As per block 425, CAM array 240's local match lines begin evaluation. This evaluation process is triggered by the local matchline precharge timing signal going high. The locate matchline precharge timing signal going high represents the end of the local matchline precharge cycle. The local match lines of 1:4 CAM array 240 are organized in four sets of 16 representative CAM cells, thus providing a total of 64 individual CAM array cells. Each set of 16 CAM cells is shown as one of four CAM arrays (1:4) which generate four individual outputs coupled to local to global matchline converter 250.

One shot 215, which is triggered by the falling edge the main clock, is presented to global match line precharge circuit 255 per block 430. One shot 215 initiates a falling edge of global match line precharge timing signal which is provided to local to global match line converter precharge circuit 250. In response, precharge circuit 250 begins precharging local to global match line converter 250. The rising edge of the global match line precharge timing signal represents the end of this precharge. The rising edge of the global match line precharge timing signal also starts the evaluation period for the global match lines which are output from local to global match line converter 250 to CAM gate 260 per flowchart block 440.

Per block 445, global CAM match line results, represented by the global match line descriptor, are latched by CAM gate 260 in response to the CAM gate timing signal generated by one shot 217. CAM gate 260 latches the resultant Global CAM match lines as the input to 1:4 RAM 265 and provides the global match line descriptor to 1:4 RAM until the next evaluation cycle.

The 1:4 RAM 265 array is organized in a fashion similar to the 1:4 CAM 240 array in that groups of RAM cells are linked together for a lookup match and separated into four distinct RAM array sections within RAM 265 to optimize search time and power usage. Per block 450, one shot 220 generates the local bitline precharge timing signal in response to the falling edge of the main clock signal. The local bitline precharge timing signal causes local RAM bit line precharge circuit 270 to provide precharge signals to RAM array 265. Local RAM bitline precharge 270 presents RAM 1:4 265 with precharge signals, which in turn set all local RAM bitlines to high for pre-evaluation setup.

Local bitline data which is output from 1:4 RAM 265 is presented as input to local to global bitline converter 275 in the form of each of 4 sections of the RAM local bitline array as seen in FIG. 2. The rising edge of the local bitline precharge signal corresponds to the initiation of the evaluation of local RAM bitlines as per block 460 of the flowchart of FIG. 4.

The falling edge of the main clock signal triggers one shot 222 causes global bitline precharge circuit to generate a global bitline precharge timing signal related in time to the main clock signal. Global RAM bitline precharge 280 circuit is coupled to local to global bitline generator 275 and initiates the precharge phase of the global bitlines per block 465. When precharge completes, evaluation of the global RAM bitlines begins with the rising edge of the global bitline precharge timing signal again as described above with reference to the CAM system timing diagram of FIG. 3. Evaluated global RAM bitlines are presented to output latch 285 from local to global bitline converter 275 as per block 470.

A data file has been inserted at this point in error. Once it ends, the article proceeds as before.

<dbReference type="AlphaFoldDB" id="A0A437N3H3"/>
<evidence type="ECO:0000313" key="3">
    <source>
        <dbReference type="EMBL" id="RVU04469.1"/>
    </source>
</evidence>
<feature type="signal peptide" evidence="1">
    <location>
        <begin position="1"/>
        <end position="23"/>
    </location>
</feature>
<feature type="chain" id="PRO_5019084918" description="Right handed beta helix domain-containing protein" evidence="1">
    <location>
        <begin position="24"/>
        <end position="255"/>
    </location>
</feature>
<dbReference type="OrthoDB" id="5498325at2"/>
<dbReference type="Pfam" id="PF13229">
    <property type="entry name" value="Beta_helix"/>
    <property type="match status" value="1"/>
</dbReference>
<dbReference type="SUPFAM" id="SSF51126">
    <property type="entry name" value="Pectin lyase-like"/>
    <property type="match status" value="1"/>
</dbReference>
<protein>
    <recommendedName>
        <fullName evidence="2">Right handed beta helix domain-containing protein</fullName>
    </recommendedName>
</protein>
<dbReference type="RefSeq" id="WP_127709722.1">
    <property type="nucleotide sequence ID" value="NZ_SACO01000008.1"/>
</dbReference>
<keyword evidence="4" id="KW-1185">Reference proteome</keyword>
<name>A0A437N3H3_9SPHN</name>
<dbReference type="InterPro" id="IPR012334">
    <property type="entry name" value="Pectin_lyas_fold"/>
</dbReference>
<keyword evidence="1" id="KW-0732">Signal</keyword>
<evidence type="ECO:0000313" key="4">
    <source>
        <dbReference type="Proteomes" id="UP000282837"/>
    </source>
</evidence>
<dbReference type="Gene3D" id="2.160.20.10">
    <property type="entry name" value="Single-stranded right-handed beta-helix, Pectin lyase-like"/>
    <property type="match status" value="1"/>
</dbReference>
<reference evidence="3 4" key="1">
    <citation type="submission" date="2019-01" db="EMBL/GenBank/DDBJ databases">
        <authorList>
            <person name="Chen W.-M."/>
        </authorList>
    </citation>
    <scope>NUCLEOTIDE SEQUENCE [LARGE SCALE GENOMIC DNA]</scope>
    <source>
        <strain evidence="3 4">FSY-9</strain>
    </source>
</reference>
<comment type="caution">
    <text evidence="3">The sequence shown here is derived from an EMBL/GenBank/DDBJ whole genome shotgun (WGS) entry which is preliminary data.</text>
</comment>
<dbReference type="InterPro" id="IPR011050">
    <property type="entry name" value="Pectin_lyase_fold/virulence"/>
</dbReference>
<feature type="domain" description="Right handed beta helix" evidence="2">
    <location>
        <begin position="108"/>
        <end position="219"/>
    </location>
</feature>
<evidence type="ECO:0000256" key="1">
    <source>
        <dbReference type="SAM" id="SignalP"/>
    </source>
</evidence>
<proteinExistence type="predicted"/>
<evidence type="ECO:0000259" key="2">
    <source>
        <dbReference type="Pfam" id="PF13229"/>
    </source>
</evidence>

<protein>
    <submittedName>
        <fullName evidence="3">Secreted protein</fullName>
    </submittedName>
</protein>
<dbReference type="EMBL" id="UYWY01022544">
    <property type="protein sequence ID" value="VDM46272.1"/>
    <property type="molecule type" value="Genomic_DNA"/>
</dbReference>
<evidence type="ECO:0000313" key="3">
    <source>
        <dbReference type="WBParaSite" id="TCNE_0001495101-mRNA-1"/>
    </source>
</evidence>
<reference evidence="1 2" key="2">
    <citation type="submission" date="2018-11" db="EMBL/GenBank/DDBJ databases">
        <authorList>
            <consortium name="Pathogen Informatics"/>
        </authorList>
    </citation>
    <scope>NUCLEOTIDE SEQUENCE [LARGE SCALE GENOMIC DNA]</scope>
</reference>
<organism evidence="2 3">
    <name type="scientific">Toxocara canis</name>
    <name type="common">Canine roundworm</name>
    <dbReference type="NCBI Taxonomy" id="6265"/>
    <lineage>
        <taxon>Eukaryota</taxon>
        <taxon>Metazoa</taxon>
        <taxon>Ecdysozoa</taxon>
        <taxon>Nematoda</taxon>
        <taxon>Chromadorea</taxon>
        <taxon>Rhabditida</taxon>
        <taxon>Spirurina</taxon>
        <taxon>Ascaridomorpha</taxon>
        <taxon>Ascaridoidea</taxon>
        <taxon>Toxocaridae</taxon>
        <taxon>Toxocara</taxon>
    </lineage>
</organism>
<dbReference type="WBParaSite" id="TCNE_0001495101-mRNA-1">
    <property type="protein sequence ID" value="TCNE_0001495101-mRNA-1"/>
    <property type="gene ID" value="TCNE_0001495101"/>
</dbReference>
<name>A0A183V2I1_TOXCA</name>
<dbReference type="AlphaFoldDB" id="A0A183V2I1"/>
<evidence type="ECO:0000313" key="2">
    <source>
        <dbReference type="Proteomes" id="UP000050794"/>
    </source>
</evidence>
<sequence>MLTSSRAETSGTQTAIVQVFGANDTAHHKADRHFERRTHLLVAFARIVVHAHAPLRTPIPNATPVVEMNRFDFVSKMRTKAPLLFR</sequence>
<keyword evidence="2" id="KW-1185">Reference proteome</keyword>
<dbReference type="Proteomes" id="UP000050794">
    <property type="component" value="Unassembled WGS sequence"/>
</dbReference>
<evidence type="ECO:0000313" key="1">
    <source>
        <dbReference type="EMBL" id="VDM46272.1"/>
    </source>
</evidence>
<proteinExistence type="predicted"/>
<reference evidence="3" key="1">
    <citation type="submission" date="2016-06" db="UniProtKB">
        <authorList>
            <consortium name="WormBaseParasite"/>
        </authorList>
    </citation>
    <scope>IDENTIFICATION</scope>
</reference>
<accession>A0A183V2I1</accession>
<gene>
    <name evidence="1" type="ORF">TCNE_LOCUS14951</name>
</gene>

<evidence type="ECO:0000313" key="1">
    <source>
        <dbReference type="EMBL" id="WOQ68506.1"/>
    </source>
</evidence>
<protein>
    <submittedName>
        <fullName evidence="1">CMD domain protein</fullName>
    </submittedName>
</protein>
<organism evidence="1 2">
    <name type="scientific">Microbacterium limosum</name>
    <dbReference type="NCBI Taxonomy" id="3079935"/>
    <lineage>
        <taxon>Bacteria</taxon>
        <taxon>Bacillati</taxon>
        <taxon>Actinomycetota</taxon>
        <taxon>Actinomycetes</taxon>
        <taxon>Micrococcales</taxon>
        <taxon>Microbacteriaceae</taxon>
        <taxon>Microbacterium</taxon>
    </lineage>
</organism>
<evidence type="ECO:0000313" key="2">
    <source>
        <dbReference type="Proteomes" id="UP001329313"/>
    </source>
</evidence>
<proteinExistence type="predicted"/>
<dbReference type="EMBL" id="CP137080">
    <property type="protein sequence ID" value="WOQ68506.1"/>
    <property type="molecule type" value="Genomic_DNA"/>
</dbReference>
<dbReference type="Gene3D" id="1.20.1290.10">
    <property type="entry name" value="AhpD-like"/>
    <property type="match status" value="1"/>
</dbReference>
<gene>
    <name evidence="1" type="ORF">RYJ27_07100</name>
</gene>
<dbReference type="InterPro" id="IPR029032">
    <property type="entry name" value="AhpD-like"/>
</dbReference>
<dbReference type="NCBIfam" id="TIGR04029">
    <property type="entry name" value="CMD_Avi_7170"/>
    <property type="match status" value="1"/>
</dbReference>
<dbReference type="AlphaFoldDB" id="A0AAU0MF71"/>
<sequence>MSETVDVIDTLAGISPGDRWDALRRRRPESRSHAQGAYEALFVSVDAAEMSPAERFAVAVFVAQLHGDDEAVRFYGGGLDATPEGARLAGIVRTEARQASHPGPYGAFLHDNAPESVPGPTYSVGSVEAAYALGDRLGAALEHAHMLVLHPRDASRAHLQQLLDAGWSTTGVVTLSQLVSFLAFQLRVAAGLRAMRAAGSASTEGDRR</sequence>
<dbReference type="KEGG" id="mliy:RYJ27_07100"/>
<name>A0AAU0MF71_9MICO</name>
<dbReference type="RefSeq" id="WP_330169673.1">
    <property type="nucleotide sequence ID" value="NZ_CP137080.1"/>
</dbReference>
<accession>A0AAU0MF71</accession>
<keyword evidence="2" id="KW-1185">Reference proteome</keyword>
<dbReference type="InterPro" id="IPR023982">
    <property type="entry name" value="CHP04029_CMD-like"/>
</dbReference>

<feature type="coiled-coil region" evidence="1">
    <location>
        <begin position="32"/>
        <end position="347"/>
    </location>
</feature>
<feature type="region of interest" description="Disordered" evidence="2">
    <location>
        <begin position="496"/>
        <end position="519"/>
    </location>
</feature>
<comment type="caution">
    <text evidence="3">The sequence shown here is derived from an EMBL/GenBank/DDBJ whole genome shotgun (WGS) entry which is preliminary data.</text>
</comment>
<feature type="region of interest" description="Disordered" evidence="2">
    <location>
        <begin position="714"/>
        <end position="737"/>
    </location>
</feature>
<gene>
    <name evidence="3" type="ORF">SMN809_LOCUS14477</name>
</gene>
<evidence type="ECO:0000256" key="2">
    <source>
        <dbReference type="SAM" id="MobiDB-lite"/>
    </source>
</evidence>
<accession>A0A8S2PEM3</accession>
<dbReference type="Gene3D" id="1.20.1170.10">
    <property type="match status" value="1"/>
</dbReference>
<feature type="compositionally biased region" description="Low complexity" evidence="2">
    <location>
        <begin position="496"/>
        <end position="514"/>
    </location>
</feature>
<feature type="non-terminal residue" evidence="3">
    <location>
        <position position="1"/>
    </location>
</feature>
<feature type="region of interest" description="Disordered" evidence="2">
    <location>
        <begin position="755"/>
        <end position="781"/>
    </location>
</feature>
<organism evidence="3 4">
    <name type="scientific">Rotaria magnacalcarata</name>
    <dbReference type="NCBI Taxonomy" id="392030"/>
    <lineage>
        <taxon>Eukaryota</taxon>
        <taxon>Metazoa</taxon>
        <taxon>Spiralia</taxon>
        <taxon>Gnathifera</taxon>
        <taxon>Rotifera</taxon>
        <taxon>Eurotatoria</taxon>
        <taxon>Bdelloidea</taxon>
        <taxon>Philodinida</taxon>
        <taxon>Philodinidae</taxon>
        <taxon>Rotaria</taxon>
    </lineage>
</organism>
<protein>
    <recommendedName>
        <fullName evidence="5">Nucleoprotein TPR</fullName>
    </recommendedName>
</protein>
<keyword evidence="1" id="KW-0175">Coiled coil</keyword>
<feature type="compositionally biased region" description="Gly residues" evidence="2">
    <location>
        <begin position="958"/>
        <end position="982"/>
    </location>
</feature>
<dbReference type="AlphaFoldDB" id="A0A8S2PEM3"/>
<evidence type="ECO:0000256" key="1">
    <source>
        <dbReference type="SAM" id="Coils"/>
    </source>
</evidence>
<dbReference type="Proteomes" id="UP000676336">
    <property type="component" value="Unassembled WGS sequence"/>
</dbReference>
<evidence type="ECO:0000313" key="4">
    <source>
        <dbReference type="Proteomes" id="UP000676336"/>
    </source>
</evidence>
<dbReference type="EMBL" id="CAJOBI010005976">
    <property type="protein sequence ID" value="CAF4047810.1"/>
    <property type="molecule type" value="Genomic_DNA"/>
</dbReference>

Finally, the falling edge of the main clock signal triggers one shot 225 that generates the output data clock signal which is supplied to output latch 285. In response, output latch 285 latch the search result received from local to global bitline converter 275 and provides output to that search result at output 285A. At this point, CAM system 200 has completed a full cycle of search and corresponding CAM to RAM lookup data output. As seen in the flowchart of FIG. 4, the process now repeats by initiating a new translation lookup in CAM system 200 per. block 405. During this process, CAM system 200 distributes the firing of one shots 210, 212, 215, 217, 220, 222 and 225 so that local match line precharge, global match line precharge, local RAM bitline precharge and global RAM bitline precharge are distributed it time, or staggered, throughout the CAM cycle to reduce current peaking in the CAM cycle.

Modifications and alternative embodiments of this invention will be apparent to those skilled in the art in view of this description of the invention. Accordingly, this description teaches those skilled in the art the manner of carrying out the invention and is intended to be construed as illustrative only. The forms of the invention shown and described constitute the present embodiments. Persons skilled in the art may make various changes in the shape, size and arrangement of parts. For example, persons skilled in the art may substitute equivalent elements for the elements illustrated and described here. Moreover, persons skilled in the art after having the benefit of this description of the invention may use certain features of the invention independently of the use of other features, without departing from the scope of the invention.

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Referenced by
Citing PatentFiling datePublication dateApplicantTitle
US7525827 *Feb 15, 2007Apr 28, 2009National Chiao Tung UniversityStored don't-care based hierarchical search-line scheme
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US7940541 *May 21, 2008May 10, 2011Texas Instruments IncorporatedBit cell designs for ternary content addressable memory
US8659963Jan 5, 2012Feb 25, 2014International Business Machines CorporationEnhanced power savings for memory arrays
Classifications
U.S. Classification365/49.12, 365/203, 365/233.1
International ClassificationG11C15/00
Cooperative ClassificationG11C15/00
European ClassificationG11C15/00
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Effective date: 20050210